The 15 Most Promising Photography BFA Grads of 2013: From SVA, Pratt, Parsons, MICA, and RISD

The first day of my first photography class in art school, Henry Horenstein told me, “People always like the early work.” I have since found this to be true. I tend to identify more strongly with the raw emotions of photographs made in the throes of hormones than those benefitting from wisdom gained by age. The work is usually rougher, more risky.

With this thought in mind, I decided to schlep to art schools in the New York City area and go to every thesis show I possibly could. I sat in on senior critiques, asked department heads and current students to recommend standout work among graduating seniors, and scoured the websites of over 200 photographers getting a BFA this year. Hailing from SVA, Pratt, Parsons, MICA, and RISD, here are 15 students who caught my eye with their fresh approaches to image making.

Portraits of a Zesty Mother


New York-based photographer Molly Matalon journals her relationship to her zesty mother against the tropical tones of South Florida. Matalon’s mother provides ample fodder for this lighthearted but tender documentary series, dressed to the nines in cheetah print, hair perfectly coiffed and makeup always done flawlessly. Matalon just completed her junior year at School of Visual Arts, she’s visiting her mother in Florida, and it’s raining there, so she has some time to tell us a little more.

Evocative Photos of Lonely Roads Taken on Overcast Days


The road shows what is going to be, or what hasn’t still become. It’s a mystery in itself. Like this, the path as humans’ fundamental “ignorance” has a deep symbolic meaning, we all seek to know and also to dream about what isn’t known. Another key idea is the road as a “means” for men to go through nature by way of domination of landscape, piercing and cutting it. Men, as a microcosm, need to create artificial pathways to allow them to move through the natural world. Faced with a powerful nature, the human being needs a shelter; they need the artificial to catch the natural.—Carla Andrade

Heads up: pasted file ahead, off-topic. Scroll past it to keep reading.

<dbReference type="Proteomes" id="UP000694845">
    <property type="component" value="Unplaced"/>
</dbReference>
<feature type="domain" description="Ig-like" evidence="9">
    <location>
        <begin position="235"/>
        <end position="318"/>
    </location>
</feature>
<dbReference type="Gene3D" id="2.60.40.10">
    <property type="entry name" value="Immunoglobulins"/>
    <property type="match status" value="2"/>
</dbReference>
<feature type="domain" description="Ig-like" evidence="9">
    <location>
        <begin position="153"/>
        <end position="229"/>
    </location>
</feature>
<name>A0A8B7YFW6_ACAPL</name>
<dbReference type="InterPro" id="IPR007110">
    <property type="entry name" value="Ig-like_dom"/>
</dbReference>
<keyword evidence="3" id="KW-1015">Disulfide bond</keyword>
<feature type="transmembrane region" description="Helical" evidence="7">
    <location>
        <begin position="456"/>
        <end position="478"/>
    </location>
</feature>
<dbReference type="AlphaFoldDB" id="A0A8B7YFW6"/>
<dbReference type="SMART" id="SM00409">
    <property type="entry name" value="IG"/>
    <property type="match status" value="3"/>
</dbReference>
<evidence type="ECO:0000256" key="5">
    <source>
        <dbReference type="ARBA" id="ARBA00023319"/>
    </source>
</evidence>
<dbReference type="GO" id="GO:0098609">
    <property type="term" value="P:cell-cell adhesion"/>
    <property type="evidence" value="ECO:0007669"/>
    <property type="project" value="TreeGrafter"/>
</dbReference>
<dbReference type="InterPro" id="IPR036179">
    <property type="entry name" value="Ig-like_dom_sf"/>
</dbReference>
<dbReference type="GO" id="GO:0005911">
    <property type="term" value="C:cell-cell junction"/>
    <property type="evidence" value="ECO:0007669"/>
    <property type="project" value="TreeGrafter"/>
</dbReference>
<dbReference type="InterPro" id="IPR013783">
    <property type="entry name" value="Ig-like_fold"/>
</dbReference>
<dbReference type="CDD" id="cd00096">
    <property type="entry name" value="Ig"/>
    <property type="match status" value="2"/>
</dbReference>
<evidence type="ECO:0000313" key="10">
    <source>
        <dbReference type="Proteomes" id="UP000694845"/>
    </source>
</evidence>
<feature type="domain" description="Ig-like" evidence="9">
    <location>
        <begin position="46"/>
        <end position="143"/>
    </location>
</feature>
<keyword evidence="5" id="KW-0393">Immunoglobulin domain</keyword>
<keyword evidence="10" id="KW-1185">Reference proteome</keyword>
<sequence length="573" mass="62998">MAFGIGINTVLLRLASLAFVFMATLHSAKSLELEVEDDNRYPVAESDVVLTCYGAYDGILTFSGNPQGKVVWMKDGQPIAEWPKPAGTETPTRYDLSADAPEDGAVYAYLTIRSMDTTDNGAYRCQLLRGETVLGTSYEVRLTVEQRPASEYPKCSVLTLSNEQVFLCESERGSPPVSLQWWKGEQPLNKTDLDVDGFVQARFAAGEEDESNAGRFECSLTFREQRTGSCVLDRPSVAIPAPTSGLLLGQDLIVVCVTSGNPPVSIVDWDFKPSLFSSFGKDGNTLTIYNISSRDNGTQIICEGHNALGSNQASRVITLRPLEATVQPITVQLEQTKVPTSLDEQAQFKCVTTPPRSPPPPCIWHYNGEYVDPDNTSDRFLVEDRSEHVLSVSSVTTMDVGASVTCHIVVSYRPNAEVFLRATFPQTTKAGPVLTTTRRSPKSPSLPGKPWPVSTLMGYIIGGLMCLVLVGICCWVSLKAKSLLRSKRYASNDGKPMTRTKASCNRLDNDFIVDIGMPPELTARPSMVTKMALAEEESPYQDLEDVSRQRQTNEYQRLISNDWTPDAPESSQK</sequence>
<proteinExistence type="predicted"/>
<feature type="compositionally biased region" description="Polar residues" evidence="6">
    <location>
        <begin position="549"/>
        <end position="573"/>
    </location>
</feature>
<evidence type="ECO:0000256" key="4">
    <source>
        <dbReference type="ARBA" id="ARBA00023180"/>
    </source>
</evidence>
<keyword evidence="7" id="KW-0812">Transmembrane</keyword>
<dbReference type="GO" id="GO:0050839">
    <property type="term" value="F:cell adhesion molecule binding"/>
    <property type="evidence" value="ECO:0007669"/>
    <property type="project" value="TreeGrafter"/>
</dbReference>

Roads lie down before Carla Andrade’s lens. Based in Madrid, this Spanish photographer explores the possibilities of this simple tenet in landscapes across the globe—one road in a field, tearing into the distance. This is the purest example of one-point perspective, and the formal conceit of a line disappearing into space is used as grounds to examine the differences between the landscapes of this ubiquitous scene.


Photos of Displaced Animals Who’ve Been Illegally Imported into the United States


Linda Kuo only photographs animals. Her new series entitled Displaced pictures exotic creatures being treated for various maladies at the New York City Center for Avian and Exotic Medicine. Her subjects represent just a few of the estimated 300 million animals that are illegally imported into the United States each year as exotic pets. Although this alarming societal problem is at the heart of Kuo’s series, it’s impossible not to smile when you’re looking at a bunny rabbit wearing an oxygen mask.